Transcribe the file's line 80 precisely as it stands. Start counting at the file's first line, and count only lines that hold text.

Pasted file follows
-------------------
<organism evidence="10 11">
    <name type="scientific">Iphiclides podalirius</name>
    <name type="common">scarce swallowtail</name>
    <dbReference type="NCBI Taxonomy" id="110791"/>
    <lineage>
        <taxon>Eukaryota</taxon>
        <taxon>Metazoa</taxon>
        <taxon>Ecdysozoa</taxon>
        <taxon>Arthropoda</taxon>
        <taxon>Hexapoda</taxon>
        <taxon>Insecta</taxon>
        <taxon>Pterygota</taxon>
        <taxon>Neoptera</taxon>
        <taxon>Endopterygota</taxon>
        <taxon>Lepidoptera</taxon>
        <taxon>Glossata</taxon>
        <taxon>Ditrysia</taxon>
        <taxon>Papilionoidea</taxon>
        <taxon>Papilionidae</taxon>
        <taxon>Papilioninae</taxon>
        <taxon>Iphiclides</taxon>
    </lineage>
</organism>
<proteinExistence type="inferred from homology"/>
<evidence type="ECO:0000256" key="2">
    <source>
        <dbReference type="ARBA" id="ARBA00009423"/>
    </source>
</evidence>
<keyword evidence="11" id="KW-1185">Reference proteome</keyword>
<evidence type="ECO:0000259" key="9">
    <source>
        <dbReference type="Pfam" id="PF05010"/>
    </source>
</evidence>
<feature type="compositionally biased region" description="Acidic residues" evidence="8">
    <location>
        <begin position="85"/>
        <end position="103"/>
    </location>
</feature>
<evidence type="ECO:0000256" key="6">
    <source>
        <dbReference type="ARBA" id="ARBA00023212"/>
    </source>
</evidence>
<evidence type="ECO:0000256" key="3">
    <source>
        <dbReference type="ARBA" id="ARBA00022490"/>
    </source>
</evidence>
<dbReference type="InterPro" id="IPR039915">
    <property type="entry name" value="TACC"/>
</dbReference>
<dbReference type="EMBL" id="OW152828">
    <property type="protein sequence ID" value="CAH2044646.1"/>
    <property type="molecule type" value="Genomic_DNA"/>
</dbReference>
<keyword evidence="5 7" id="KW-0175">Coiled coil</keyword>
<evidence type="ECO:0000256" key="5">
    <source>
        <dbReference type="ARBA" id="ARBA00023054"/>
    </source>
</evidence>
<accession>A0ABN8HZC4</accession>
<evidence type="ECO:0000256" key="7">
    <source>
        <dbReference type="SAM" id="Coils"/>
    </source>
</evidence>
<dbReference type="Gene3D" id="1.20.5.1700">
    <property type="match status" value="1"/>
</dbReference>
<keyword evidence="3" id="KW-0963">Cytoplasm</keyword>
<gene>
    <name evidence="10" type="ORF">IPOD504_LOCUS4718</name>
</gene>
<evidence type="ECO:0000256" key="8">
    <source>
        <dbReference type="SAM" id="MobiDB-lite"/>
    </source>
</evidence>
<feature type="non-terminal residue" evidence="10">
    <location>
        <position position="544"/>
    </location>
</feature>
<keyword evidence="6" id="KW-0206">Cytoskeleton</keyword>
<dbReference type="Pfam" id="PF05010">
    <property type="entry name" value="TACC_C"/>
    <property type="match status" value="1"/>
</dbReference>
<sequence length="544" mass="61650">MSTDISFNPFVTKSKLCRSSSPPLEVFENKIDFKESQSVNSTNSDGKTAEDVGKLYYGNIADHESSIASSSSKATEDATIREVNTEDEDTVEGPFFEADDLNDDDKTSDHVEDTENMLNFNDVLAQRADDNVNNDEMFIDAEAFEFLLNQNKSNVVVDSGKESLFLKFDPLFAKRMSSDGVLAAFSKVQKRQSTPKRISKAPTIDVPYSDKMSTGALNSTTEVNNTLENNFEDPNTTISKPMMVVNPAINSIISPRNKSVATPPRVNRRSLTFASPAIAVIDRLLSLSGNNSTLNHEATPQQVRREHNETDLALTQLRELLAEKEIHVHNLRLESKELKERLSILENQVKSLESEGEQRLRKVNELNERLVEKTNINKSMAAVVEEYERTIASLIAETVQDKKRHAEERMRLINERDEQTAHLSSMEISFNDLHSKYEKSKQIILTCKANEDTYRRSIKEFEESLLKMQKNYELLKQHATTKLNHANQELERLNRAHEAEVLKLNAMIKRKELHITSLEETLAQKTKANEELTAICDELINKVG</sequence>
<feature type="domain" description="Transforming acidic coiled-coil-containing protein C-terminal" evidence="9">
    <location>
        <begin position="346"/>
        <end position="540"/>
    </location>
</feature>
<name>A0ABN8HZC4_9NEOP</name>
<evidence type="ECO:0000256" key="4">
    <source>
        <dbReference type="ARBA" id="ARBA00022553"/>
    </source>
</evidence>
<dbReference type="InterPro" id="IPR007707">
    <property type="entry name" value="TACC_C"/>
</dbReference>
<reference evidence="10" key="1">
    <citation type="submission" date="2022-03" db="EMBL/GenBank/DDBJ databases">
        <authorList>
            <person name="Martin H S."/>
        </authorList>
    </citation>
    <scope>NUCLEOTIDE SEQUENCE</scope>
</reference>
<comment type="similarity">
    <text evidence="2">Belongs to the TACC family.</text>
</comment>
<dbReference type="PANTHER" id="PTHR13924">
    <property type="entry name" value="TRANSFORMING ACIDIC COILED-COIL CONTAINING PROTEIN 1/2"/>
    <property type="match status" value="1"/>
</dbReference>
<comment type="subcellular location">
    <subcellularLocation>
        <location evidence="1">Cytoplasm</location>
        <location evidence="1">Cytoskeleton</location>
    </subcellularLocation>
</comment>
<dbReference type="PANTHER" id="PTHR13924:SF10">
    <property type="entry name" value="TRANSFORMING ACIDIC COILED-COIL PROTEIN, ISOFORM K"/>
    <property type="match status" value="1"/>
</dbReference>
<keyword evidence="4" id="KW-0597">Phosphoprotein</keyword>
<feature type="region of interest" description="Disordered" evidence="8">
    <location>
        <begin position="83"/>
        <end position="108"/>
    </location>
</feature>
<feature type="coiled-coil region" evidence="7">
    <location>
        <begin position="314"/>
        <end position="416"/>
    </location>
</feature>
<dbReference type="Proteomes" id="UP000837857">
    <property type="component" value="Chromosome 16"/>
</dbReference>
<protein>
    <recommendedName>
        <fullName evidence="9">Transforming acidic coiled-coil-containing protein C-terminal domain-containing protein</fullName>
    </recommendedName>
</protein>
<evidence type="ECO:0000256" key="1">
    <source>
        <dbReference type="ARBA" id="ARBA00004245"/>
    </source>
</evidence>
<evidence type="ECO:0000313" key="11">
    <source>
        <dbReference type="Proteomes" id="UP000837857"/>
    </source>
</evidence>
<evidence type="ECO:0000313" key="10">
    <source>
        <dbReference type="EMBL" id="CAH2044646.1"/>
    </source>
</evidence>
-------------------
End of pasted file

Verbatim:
        <dbReference type="SAM" id="MobiDB-lite"/>